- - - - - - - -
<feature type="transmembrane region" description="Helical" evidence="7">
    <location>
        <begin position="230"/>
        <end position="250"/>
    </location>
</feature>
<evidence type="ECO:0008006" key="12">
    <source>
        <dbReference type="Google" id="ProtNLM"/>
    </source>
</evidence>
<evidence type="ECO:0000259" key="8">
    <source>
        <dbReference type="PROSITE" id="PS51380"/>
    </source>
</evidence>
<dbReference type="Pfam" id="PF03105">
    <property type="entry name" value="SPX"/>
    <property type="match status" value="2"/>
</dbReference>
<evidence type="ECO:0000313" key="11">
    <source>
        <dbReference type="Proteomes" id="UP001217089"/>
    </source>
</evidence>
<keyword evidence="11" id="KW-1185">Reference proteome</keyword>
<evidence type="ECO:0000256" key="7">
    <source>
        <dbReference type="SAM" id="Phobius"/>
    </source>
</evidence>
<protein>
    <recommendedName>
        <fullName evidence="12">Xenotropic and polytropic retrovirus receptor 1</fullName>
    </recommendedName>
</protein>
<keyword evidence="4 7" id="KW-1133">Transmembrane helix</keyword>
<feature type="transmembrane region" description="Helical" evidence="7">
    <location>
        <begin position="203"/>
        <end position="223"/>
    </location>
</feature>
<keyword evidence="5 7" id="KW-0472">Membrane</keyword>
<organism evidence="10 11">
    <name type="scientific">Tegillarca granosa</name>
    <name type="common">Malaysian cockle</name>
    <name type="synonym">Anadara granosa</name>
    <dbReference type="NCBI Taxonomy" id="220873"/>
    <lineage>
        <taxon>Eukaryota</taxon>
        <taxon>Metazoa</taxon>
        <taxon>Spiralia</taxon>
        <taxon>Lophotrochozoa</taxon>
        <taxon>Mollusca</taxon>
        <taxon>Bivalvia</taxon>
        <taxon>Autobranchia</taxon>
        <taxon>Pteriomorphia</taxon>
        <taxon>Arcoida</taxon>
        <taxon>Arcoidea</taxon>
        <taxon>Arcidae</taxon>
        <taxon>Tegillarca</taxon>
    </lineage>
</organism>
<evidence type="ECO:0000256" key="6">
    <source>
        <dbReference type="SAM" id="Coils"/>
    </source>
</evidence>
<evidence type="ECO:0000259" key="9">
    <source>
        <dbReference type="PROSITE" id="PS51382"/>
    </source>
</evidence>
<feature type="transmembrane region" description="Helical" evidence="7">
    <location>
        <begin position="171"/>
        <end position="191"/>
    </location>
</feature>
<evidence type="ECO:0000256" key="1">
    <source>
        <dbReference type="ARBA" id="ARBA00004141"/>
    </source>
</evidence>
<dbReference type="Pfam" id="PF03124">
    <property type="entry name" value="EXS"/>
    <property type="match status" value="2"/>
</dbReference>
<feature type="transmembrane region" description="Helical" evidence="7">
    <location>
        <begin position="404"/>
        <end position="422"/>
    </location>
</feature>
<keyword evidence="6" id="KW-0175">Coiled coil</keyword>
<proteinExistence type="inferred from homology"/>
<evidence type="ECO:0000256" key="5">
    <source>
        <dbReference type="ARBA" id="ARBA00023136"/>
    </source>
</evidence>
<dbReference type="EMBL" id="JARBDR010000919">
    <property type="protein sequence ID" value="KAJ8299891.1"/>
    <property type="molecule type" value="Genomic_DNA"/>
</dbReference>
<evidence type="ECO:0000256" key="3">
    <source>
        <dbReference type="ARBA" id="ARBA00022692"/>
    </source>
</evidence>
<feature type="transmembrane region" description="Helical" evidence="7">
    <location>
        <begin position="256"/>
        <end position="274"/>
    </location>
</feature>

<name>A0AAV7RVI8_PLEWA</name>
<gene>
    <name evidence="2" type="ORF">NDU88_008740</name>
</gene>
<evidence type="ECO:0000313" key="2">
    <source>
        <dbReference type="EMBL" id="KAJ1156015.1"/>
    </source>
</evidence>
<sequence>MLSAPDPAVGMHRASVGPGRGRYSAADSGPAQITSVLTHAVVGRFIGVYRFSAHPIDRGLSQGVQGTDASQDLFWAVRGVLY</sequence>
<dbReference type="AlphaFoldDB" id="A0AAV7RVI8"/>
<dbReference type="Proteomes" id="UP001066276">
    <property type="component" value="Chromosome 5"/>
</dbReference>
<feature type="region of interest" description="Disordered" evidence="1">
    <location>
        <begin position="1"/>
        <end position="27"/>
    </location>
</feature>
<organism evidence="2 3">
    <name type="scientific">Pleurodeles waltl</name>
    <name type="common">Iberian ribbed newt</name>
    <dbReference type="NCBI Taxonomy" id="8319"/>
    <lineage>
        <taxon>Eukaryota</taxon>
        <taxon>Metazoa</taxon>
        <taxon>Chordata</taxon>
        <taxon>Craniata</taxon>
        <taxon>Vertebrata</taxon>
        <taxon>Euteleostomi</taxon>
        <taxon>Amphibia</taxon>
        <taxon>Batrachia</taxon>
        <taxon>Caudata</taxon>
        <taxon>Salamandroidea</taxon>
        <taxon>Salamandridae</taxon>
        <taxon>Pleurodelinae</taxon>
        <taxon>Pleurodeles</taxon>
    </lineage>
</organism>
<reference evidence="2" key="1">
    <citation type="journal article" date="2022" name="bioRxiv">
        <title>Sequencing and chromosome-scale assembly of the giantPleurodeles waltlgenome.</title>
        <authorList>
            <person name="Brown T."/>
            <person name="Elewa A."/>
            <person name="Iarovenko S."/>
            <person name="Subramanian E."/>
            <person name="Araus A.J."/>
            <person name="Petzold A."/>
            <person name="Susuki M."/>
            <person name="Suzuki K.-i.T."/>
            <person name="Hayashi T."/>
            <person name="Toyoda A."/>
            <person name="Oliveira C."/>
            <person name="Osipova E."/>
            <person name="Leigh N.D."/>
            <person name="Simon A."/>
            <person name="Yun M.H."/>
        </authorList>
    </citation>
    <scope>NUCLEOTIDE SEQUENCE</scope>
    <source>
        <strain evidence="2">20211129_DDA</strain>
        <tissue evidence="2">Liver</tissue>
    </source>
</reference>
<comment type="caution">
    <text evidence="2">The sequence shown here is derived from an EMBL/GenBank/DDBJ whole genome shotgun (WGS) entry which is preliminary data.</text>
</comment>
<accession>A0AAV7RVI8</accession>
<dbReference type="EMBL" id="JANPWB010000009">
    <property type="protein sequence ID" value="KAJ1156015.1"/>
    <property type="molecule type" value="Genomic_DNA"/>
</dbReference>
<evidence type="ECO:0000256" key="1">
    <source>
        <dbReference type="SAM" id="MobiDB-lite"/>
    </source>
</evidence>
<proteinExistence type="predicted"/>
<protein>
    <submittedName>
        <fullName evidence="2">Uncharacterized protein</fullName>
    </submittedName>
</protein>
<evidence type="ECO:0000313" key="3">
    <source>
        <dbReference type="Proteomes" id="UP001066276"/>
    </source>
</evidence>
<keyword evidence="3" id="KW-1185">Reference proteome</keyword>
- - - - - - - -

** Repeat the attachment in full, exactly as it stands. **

<feature type="transmembrane region" description="Helical" evidence="7">
    <location>
        <begin position="230"/>
        <end position="250"/>
    </location>
</feature>
<evidence type="ECO:0008006" key="12">
    <source>
        <dbReference type="Google" id="ProtNLM"/>
    </source>
</evidence>
<evidence type="ECO:0000259" key="8">
    <source>
        <dbReference type="PROSITE" id="PS51380"/>
    </source>
</evidence>
<dbReference type="Pfam" id="PF03105">
    <property type="entry name" value="SPX"/>
    <property type="match status" value="2"/>
</dbReference>
<evidence type="ECO:0000313" key="11">
    <source>
        <dbReference type="Proteomes" id="UP001217089"/>
    </source>
</evidence>
<keyword evidence="11" id="KW-1185">Reference proteome</keyword>
<evidence type="ECO:0000256" key="7">
    <source>
        <dbReference type="SAM" id="Phobius"/>
    </source>
</evidence>
<protein>
    <recommendedName>
        <fullName evidence="12">Xenotropic and polytropic retrovirus receptor 1</fullName>
    </recommendedName>
</protein>
<keyword evidence="4 7" id="KW-1133">Transmembrane helix</keyword>
<feature type="transmembrane region" description="Helical" evidence="7">
    <location>
        <begin position="203"/>
        <end position="223"/>
    </location>
</feature>
<keyword evidence="5 7" id="KW-0472">Membrane</keyword>
<organism evidence="10 11">
    <name type="scientific">Tegillarca granosa</name>
    <name type="common">Malaysian cockle</name>
    <name type="synonym">Anadara granosa</name>
    <dbReference type="NCBI Taxonomy" id="220873"/>
    <lineage>
        <taxon>Eukaryota</taxon>
        <taxon>Metazoa</taxon>
        <taxon>Spiralia</taxon>
        <taxon>Lophotrochozoa</taxon>
        <taxon>Mollusca</taxon>
        <taxon>Bivalvia</taxon>
        <taxon>Autobranchia</taxon>
        <taxon>Pteriomorphia</taxon>
        <taxon>Arcoida</taxon>
        <taxon>Arcoidea</taxon>
        <taxon>Arcidae</taxon>
        <taxon>Tegillarca</taxon>
    </lineage>
</organism>
<evidence type="ECO:0000256" key="6">
    <source>
        <dbReference type="SAM" id="Coils"/>
    </source>
</evidence>
<evidence type="ECO:0000259" key="9">
    <source>
        <dbReference type="PROSITE" id="PS51382"/>
    </source>
</evidence>
<feature type="transmembrane region" description="Helical" evidence="7">
    <location>
        <begin position="171"/>
        <end position="191"/>
    </location>
</feature>
<evidence type="ECO:0000256" key="1">
    <source>
        <dbReference type="ARBA" id="ARBA00004141"/>
    </source>
</evidence>
<dbReference type="Pfam" id="PF03124">
    <property type="entry name" value="EXS"/>
    <property type="match status" value="2"/>
</dbReference>
<feature type="transmembrane region" description="Helical" evidence="7">
    <location>
        <begin position="404"/>
        <end position="422"/>
    </location>
</feature>
<keyword evidence="6" id="KW-0175">Coiled coil</keyword>
<proteinExistence type="inferred from homology"/>
<evidence type="ECO:0000256" key="5">
    <source>
        <dbReference type="ARBA" id="ARBA00023136"/>
    </source>
</evidence>
<dbReference type="EMBL" id="JARBDR010000919">
    <property type="protein sequence ID" value="KAJ8299891.1"/>
    <property type="molecule type" value="Genomic_DNA"/>
</dbReference>
<evidence type="ECO:0000256" key="3">
    <source>
        <dbReference type="ARBA" id="ARBA00022692"/>
    </source>
</evidence>
<feature type="transmembrane region" description="Helical" evidence="7">
    <location>
        <begin position="256"/>
        <end position="274"/>
    </location>
</feature>

<name>A0AAV7RVI8_PLEWA</name>
<gene>
    <name evidence="2" type="ORF">NDU88_008740</name>
</gene>
<evidence type="ECO:0000313" key="2">
    <source>
        <dbReference type="EMBL" id="KAJ1156015.1"/>
    </source>
</evidence>
<sequence>MLSAPDPAVGMHRASVGPGRGRYSAADSGPAQITSVLTHAVVGRFIGVYRFSAHPIDRGLSQGVQGTDASQDLFWAVRGVLY</sequence>
<dbReference type="AlphaFoldDB" id="A0AAV7RVI8"/>
<dbReference type="Proteomes" id="UP001066276">
    <property type="component" value="Chromosome 5"/>
</dbReference>
<feature type="region of interest" description="Disordered" evidence="1">
    <location>
        <begin position="1"/>
        <end position="27"/>
    </location>
</feature>
<organism evidence="2 3">
    <name type="scientific">Pleurodeles waltl</name>
    <name type="common">Iberian ribbed newt</name>
    <dbReference type="NCBI Taxonomy" id="8319"/>
    <lineage>
        <taxon>Eukaryota</taxon>
        <taxon>Metazoa</taxon>
        <taxon>Chordata</taxon>
        <taxon>Craniata</taxon>
        <taxon>Vertebrata</taxon>
        <taxon>Euteleostomi</taxon>
        <taxon>Amphibia</taxon>
        <taxon>Batrachia</taxon>
        <taxon>Caudata</taxon>
        <taxon>Salamandroidea</taxon>
        <taxon>Salamandridae</taxon>
        <taxon>Pleurodelinae</taxon>
        <taxon>Pleurodeles</taxon>
    </lineage>
</organism>
<reference evidence="2" key="1">
    <citation type="journal article" date="2022" name="bioRxiv">
        <title>Sequencing and chromosome-scale assembly of the giantPleurodeles waltlgenome.</title>
        <authorList>
            <person name="Brown T."/>
            <person name="Elewa A."/>
            <person name="Iarovenko S."/>
            <person name="Subramanian E."/>
            <person name="Araus A.J."/>
            <person name="Petzold A."/>
            <person name="Susuki M."/>
            <person name="Suzuki K.-i.T."/>
            <person name="Hayashi T."/>
            <person name="Toyoda A."/>
            <person name="Oliveira C."/>
            <person name="Osipova E."/>
            <person name="Leigh N.D."/>
            <person name="Simon A."/>
            <person name="Yun M.H."/>
        </authorList>
    </citation>
    <scope>NUCLEOTIDE SEQUENCE</scope>
    <source>
        <strain evidence="2">20211129_DDA</strain>
        <tissue evidence="2">Liver</tissue>
    </source>
</reference>
<comment type="caution">
    <text evidence="2">The sequence shown here is derived from an EMBL/GenBank/DDBJ whole genome shotgun (WGS) entry which is preliminary data.</text>
</comment>
<accession>A0AAV7RVI8</accession>
<dbReference type="EMBL" id="JANPWB010000009">
    <property type="protein sequence ID" value="KAJ1156015.1"/>
    <property type="molecule type" value="Genomic_DNA"/>
</dbReference>
<evidence type="ECO:0000256" key="1">
    <source>
        <dbReference type="SAM" id="MobiDB-lite"/>
    </source>
</evidence>
<proteinExistence type="predicted"/>
<protein>
    <submittedName>
        <fullName evidence="2">Uncharacterized protein</fullName>
    </submittedName>
</protein>
<evidence type="ECO:0000313" key="3">
    <source>
        <dbReference type="Proteomes" id="UP001066276"/>
    </source>
</evidence>
<keyword evidence="3" id="KW-1185">Reference proteome</keyword>